Welcome to November. In South Bend, Indiana, this means that the sublimity of the Indian summer subsides and gives way to a crisp, chilly air that taunts us with the coming of winter. Each pleasant sunny day that happens to come our way we accept with gratitude, but also with hesitance, because we know that misery lies just around the corner. After four years at Notre Dame even before entering Moreau Seminary as a postulant this year, I am well acquainted with the way winter weighs on everyone’s consciousness with imposing inevitability, much like death. So it feels to me rather fitting that our Catholic tradition encourages us in this time to enter into the month of November by turning our thoughts and prayers to the dead.
But as a Church, we set the tone with All Saints Day—a celebration filled with hope and joy that contrasts with the despair and resignation with which I tend to anticipate South Bend winters. At Moreau Seminary, the All Saints Day Eucharistic liturgy itself was a modest affair, but I will mention something that struck me. Fr. Jarrod Waugh, C.S.C., made mention in his homily of those blessed ones who act as saintly models within the Holy Cross order—St. André Bessette, Blessed Basil Moreau, and a few other Servants of God whose causes for canonization are open. That was when it hit me what an amazing blessing it is for me to be stepping into a community that can claim as one of its own brothers a Saint in heaven, celebrated and recognized as such by the whole Catholic Church. And I’m not talking about any kind of religious prestige that accrues to a congregation as a result of having a canonized saint among its numbers. Rather the blessing lies in the challenge and the inspiration given to the rest of us here on earth to treat a life of sanctification through complete self-surrender to God as a real possibility for ourselves. More than a real possibility, it’s our God-given destiny, if only we are willing take it up.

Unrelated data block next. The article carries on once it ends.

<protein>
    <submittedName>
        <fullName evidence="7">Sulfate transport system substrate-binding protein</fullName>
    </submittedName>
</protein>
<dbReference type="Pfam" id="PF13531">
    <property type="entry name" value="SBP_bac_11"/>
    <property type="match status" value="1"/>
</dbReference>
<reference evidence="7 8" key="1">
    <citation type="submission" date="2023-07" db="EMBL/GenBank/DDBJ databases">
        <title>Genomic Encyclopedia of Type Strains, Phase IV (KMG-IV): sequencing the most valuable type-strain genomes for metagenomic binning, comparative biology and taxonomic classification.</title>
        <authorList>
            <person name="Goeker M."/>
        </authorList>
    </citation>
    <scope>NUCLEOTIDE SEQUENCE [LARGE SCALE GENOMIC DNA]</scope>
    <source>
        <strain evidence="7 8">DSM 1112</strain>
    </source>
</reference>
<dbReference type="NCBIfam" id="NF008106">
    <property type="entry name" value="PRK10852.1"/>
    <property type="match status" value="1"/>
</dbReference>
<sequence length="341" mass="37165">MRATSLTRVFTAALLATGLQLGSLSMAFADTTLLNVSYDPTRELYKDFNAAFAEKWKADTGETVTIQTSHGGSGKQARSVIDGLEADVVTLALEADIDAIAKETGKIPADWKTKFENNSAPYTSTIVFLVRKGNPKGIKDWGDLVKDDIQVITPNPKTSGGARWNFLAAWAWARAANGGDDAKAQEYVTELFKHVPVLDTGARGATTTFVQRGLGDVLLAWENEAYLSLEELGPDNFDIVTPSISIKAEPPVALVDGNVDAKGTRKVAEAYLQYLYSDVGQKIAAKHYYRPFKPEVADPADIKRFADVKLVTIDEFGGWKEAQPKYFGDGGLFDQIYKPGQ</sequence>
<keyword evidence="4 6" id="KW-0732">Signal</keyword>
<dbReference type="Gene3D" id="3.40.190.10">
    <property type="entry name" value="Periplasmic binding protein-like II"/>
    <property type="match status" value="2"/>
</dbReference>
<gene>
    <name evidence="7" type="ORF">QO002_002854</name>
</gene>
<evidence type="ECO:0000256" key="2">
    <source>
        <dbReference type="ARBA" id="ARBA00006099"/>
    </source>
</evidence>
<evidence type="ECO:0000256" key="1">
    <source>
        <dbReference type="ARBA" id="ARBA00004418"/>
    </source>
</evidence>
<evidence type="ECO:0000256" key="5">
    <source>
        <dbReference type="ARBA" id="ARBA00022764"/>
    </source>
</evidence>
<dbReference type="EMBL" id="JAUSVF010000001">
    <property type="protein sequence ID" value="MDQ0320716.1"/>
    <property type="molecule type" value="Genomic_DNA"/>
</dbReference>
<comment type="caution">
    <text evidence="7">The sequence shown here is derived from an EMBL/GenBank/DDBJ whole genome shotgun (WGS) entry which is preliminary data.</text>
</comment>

On Monday, we men of Moreau joined in with many other Holy Cross priests and brothers living in or near South Bend for a celebration of All Souls’ Day. Keeping an eye to the saints in the same radically optimistic mindset, we lifted our prayers for those departed souls who are perhaps not yet in the midst of God’s heavenly chorus. This took place in a beautiful Holy Cross tradition of the All Souls’ Day Mass at Fatima House. After the Mass, it was a great honor for me to have a special role in helping to lead the Litany of the Saints in song as we all processed solemnly from Fatima House to the Holy Cross Cemetery. Our chanted prayer was especially directed towards accompanying those Holy Cross religious who had died within the past year on the continuing journey heavenward. We expressed this in a personal manner by including the patron saints of each of these religious men in our litany.
In this powerful moment, we were the Church on earth calling upon the intercession of the Church in heaven for the sake of the Church in purgatory. May we dare to hope that these bonds of prayer can really hold us all together as one, drawing us to a common end of everlasting communion with Father, Son, and Holy Spirit? Even in the face of the desolate winter of death, which separates us from the departed? Even in the face of the bitter chill of the crosses which we are often reluctant to bear here and now? I’ll let these final words from the burial prayer that Fr. Pete Jarret, C.S.C., read aloud in the cemetery this Monday, offer its answer to these burning questions:
We stand over the graves of our lost,
Our bodies entwined by a mysterious wind
Christ murmuring, “Trust. Trust.”
-from a Burial Chant by St. John Damascene
May Christ’s murmurings from the cross speak a word of assurance to all of us this month as we remember in our prayers those who have left this world.
Cameron Cortens graduated from the University of Notre Dame in 2013. He then spent a year teaching in the House of Brigid program in Ireland prior to joining the Moreau Seminary Postulant Class of 2014-15. Cameron is originally from Boise, Idaho. He and his fellow postulants share their experiences and insights through regular posts to the Spes Unica Blog.